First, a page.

SpaceX’s Inspiration4 mission returned to Earth over the weekend, and Elon Musk already has ideas for how to make the next mission even better.
The mission, which launched Wednesday, was the first all-civilian trip to orbit. The group spent three days inside the Crew Dragon capsule conducting scientific experiments and observing the Earth flying past before splashing down to Earth on Saturday.
The team had plenty to keep them occupied, but future missions could offer a bit more digital stimulation. Writing on Twitter before the capsule splashed down off the coast of Florida, SpaceX CEO Elon Musk suggested that future flights could offer free wireless internet access courtesy of its Starlink service.
“Dragon will have a food warmer & free wifi next time :),” Musk wrote in response to an Inspiration4 post showing the array of foods on offer during the mission.
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These creature comforts could help in SpaceX’s goal to expand access to space. While the sixties-era space race sent a handful of carefully picked astronauts on daring adventures, companies like SpaceX aim to send more people than ever to tackle a variety of missions.
Inspiration4 was the company’s third crewed mission, but the first non-NASA mission. SpaceX now plans a series of subsequent civilian missions in partnership with Axiom Space, with the first scheduled for no earlier than January 2022.
SpaceX Crew Dragon: Wireless upgrades on the way
The Crew Dragon already has a communication link with the ground, but evidence suggests it’s limited. While observers on Earth were treated to images and video of the crew enjoying their trip, the otherwise engaged group of four were notably absent from Twitter for the duration of the mission.
For Inspiration4, NASA provided communications between the ground and capsule through the Near Space Network. This connects missions with various agencies and commercial entities up to two million kilometers (1.24 million miles) away from Earth. This network brings down around 30 terabytes of data per day.
NASA’s network uses ground stations to offer line-of-sight communications with missions. It also uses relay satellites, placed in geosynchronous orbit, that can help provide continuous communications.
Jared Isaacman, the missions’ funder and a passenger on board, explained on Twitter that the crew only had limited opportunities to use the network, remarking that they only had so many ground station passes to transmit video because NASA and other agencies had priority. “I suspect a lot of footage will be released shortly,” he said. “We had quite a few cameras on board.”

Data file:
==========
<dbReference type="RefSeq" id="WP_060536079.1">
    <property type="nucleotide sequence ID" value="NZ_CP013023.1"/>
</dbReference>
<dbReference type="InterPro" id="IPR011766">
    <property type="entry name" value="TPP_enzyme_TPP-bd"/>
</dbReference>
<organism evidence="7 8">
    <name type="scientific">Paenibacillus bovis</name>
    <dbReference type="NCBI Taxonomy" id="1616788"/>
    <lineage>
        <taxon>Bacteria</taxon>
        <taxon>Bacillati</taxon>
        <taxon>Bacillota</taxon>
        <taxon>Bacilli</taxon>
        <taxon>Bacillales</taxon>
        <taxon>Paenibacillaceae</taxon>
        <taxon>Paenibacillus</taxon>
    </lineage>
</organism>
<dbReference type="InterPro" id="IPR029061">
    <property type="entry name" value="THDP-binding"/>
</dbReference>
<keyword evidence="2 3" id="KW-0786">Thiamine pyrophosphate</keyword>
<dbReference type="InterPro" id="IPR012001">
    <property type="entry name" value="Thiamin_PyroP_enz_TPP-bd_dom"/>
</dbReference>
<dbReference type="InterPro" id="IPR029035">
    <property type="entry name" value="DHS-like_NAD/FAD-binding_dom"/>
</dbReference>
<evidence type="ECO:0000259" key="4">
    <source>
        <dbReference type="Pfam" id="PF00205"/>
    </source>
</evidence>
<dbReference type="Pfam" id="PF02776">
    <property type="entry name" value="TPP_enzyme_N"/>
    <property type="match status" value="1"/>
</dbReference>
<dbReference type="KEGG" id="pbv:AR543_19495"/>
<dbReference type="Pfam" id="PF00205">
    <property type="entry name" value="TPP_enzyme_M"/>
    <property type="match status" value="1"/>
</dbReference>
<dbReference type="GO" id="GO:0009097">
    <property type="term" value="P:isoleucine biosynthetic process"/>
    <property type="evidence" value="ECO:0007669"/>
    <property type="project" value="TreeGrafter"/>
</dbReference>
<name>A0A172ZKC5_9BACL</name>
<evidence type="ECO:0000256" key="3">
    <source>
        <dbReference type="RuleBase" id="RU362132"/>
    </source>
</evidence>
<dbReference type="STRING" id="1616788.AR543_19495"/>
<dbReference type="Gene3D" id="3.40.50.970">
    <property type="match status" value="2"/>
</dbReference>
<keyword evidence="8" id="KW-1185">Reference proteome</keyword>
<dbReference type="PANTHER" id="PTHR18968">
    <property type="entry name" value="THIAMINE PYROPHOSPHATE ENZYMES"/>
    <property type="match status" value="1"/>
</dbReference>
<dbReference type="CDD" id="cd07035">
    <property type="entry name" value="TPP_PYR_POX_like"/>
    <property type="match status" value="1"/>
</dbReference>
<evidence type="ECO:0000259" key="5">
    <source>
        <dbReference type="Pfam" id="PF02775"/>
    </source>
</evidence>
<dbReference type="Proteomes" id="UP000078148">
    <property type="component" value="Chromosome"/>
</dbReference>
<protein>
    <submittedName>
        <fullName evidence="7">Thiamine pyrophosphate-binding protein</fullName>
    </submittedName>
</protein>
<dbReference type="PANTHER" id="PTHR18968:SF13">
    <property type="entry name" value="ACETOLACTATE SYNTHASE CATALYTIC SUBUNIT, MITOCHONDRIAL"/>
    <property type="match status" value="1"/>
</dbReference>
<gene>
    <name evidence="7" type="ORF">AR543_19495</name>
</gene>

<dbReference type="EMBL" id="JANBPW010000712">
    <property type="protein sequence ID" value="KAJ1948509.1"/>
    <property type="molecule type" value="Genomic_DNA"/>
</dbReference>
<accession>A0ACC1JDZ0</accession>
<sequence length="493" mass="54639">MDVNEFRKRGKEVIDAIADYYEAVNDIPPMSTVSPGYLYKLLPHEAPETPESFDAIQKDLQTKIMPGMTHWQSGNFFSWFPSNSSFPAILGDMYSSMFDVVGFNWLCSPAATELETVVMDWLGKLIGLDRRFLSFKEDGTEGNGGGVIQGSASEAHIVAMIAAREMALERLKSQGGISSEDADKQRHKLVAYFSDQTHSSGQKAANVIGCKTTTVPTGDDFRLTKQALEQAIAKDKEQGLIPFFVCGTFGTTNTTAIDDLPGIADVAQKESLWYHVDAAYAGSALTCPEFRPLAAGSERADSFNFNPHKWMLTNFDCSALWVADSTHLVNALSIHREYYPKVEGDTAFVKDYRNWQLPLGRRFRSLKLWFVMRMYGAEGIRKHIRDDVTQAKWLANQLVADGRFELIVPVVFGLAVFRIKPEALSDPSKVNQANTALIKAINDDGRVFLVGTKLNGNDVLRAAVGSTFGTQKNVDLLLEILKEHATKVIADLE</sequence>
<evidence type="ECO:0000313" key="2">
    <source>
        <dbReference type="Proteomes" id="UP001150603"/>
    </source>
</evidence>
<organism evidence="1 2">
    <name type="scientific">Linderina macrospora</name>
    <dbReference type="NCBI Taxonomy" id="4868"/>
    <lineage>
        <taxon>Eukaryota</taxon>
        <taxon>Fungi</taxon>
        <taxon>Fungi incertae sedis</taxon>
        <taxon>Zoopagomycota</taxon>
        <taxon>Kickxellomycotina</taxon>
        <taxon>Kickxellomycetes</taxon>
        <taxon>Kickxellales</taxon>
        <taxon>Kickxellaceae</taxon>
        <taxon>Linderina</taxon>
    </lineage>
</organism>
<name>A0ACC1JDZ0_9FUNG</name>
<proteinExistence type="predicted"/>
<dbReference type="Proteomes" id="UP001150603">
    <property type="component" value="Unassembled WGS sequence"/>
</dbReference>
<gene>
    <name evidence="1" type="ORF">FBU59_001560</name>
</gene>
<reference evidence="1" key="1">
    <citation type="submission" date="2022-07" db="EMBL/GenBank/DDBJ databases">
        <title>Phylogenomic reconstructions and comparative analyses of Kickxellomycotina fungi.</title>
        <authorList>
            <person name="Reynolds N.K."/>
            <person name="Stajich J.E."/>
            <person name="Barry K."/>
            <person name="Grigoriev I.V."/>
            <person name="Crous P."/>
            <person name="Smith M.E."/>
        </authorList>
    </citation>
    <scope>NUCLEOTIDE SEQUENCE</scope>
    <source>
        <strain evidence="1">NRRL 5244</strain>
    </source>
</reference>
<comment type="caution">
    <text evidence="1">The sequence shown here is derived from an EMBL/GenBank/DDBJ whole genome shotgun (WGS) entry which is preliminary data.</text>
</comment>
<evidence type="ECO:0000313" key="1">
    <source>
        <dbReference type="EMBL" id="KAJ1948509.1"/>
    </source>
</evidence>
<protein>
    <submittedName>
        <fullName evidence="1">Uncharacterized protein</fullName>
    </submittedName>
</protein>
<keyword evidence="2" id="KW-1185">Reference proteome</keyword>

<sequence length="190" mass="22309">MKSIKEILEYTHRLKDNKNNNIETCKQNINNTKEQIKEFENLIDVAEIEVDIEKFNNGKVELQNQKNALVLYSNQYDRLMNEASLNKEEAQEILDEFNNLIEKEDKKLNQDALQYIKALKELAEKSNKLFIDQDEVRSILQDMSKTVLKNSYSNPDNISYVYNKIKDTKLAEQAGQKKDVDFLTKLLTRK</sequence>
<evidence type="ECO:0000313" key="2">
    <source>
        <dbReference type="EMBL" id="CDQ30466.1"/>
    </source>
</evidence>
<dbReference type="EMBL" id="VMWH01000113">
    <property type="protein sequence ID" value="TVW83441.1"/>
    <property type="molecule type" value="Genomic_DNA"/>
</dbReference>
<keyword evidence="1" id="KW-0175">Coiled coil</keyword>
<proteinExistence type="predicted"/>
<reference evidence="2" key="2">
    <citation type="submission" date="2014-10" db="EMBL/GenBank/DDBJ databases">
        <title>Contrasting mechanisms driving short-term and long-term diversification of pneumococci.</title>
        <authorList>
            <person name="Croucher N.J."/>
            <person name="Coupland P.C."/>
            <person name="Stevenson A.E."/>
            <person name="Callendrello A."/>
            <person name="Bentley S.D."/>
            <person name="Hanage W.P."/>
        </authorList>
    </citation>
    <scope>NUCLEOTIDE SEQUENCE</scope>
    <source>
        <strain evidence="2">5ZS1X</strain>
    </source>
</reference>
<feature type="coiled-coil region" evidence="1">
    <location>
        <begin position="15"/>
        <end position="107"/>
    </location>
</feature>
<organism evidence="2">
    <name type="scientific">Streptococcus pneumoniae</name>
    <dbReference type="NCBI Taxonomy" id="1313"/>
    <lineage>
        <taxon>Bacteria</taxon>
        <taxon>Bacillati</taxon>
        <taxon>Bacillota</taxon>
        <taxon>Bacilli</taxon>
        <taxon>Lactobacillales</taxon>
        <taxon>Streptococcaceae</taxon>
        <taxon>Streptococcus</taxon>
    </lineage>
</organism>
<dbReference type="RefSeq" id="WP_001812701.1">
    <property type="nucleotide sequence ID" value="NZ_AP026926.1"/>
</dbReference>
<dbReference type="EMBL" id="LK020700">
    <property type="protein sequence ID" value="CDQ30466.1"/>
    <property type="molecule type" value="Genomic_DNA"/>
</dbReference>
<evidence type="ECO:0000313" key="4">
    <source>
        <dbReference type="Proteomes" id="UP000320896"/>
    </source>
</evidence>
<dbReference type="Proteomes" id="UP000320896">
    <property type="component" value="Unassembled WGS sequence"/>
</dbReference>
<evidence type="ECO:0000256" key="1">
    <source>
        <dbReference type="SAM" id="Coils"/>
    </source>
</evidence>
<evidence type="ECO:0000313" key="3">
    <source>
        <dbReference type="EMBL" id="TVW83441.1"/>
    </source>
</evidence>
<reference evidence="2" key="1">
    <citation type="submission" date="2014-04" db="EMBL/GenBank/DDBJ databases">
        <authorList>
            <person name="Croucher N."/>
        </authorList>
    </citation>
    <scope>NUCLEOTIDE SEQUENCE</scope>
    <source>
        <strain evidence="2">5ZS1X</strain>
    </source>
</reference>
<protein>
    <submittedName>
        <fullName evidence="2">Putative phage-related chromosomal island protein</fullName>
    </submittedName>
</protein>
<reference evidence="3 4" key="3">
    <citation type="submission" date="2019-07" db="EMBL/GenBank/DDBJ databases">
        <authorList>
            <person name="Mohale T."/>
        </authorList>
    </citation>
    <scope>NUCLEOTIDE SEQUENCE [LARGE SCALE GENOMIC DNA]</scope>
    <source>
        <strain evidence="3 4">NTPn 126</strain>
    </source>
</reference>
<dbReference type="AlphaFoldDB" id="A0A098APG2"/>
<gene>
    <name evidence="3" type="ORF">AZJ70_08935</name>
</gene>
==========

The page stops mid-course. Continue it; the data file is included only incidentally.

But ahead of the mission’s return, Musk suggested the company could also connect its capsules to the Starlink internet service. SpaceX’s designed its under-development constellation to offer high speed and low latency service to almost anywhere in the world with a view of the sky, but Musk claimed the system could also provide services to customers located above and below.
“We’d use our Ka parabolics or laser links for Dragon, Starship, or other spacecraft as soon as they got above cloud level,” Musk wrote.
The service has received a warm response from beta testers on Earth. Customers have reported speeds of over 200 megabits per second, faster than many existing satellite internet connections. SpaceX’s long-term goal is to offer speeds of up to 10 gigabits per second.
The Inverse analysis — SpaceX’s plans could make Crew Dragon missions more comfortable, but it’s notable that the company plans to use these upgrades for its upcoming Starship rocket.
The fully-reusable ship, currently under development at the company’s Texas facility, aims to send up to 100 people or 100 tons into space at once. SpaceX plans a trip with Japanese billionaire Yusaku Maezawa with eight passengers around the Moon in 2023. SpaceX also wants to use Starship to send the first humans to Mars, a stepping stone to establishing a full-blown city.
Starlink could make internet access better than ever for rural areas on Earth, but it could also make the new era of space travel far more comfortable.
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